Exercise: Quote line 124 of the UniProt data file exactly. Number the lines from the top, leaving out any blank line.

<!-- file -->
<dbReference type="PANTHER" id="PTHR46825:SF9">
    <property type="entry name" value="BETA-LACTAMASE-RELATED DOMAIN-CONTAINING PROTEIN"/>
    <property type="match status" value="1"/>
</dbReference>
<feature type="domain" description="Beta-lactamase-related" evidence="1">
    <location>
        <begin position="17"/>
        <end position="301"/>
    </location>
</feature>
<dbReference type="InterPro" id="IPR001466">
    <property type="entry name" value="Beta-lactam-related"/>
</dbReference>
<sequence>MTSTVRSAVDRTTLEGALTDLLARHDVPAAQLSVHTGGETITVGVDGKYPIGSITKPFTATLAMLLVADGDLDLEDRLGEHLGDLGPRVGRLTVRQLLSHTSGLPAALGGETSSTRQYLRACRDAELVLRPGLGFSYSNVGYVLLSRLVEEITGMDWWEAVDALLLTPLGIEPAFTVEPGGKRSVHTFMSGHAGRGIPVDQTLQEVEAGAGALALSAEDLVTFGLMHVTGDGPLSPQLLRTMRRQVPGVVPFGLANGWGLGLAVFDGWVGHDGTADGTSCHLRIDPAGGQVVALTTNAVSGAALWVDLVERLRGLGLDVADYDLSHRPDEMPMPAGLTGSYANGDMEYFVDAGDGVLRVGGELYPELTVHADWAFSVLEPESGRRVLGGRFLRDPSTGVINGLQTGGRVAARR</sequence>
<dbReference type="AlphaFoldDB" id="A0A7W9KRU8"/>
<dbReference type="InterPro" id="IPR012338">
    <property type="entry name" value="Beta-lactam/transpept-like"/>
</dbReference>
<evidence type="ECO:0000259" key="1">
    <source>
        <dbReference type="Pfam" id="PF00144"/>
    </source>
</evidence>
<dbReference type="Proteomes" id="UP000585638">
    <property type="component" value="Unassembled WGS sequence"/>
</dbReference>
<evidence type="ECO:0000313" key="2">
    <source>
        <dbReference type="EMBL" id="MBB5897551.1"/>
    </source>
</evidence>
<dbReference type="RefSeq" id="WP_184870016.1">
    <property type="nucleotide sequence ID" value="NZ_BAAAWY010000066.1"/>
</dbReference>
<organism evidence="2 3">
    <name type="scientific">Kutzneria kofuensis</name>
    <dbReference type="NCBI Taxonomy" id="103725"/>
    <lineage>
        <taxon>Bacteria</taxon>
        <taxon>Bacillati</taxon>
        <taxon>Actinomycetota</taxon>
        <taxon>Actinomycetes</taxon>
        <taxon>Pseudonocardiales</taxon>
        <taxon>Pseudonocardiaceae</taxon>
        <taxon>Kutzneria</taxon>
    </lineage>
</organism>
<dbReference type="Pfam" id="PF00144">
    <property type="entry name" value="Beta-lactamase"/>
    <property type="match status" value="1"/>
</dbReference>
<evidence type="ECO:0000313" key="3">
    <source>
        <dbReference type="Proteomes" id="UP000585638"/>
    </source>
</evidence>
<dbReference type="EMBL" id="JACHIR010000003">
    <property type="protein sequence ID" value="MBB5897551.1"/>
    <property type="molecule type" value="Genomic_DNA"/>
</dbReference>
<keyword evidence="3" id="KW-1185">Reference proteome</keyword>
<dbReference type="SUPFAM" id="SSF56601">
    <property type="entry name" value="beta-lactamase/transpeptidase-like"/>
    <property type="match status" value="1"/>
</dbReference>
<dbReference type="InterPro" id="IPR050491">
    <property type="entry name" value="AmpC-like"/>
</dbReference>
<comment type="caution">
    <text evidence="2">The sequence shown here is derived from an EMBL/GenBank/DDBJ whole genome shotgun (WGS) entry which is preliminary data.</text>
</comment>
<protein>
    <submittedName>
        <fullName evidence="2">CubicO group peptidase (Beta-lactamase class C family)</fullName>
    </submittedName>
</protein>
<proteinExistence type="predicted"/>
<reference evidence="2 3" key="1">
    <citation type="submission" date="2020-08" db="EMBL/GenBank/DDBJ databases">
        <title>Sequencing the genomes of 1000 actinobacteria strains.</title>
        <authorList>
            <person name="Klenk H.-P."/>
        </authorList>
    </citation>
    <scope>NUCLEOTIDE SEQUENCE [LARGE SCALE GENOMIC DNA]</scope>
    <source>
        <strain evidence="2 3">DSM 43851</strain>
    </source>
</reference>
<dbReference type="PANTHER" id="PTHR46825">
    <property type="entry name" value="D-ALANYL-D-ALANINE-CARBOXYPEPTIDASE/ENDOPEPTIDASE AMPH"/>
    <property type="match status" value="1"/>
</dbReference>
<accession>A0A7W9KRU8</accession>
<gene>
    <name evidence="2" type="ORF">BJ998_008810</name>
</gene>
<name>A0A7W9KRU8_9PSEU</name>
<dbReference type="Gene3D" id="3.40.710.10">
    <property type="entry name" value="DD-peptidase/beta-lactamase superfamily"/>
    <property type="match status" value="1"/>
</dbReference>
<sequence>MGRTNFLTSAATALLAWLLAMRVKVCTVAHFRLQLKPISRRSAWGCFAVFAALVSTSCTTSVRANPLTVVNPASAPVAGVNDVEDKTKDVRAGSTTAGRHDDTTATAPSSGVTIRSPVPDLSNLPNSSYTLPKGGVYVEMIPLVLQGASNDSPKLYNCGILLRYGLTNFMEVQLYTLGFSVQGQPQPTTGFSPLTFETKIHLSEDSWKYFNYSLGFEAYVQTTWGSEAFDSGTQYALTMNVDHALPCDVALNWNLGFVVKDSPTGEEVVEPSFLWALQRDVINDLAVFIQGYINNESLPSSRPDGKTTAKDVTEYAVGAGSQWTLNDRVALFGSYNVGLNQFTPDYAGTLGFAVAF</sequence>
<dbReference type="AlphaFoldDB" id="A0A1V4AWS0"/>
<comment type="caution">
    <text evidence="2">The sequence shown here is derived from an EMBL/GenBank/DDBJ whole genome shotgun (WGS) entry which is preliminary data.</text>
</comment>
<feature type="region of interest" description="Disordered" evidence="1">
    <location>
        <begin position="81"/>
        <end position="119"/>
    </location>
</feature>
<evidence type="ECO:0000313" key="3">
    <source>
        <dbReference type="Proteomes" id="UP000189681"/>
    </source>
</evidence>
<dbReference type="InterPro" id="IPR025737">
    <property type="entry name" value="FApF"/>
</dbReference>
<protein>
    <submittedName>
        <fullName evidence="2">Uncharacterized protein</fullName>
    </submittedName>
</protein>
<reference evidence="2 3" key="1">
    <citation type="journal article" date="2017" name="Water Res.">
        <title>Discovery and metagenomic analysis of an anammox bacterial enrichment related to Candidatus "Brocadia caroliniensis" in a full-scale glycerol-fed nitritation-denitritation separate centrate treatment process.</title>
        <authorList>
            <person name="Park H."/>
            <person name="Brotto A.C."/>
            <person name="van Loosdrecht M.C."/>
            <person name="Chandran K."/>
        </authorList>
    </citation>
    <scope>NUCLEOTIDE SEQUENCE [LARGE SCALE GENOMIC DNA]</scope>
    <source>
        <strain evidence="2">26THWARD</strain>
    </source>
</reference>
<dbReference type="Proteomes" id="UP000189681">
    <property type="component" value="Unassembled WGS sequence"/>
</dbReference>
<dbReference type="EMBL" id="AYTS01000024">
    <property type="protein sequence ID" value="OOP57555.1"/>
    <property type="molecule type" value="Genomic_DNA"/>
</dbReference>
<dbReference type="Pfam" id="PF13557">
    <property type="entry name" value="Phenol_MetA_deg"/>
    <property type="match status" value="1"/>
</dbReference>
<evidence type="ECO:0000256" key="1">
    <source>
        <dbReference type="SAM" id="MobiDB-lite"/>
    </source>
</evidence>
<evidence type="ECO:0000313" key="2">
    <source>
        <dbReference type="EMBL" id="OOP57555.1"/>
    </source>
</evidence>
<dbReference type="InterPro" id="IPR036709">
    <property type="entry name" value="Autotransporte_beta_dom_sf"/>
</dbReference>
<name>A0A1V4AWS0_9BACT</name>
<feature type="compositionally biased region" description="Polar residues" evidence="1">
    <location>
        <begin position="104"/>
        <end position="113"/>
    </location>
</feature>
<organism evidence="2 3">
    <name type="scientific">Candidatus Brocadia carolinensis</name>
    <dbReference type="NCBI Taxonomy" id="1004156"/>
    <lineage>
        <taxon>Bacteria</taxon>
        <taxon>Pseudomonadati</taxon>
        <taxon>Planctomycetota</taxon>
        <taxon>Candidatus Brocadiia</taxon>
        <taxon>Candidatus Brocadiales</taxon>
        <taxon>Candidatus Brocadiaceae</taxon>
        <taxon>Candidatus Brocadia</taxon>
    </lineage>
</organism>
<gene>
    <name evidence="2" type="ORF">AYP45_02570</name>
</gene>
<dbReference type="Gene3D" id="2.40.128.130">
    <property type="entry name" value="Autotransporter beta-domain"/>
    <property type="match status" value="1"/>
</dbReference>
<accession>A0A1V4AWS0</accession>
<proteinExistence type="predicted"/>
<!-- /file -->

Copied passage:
        <fullName evidence="2">Uncharacterized protein</fullName>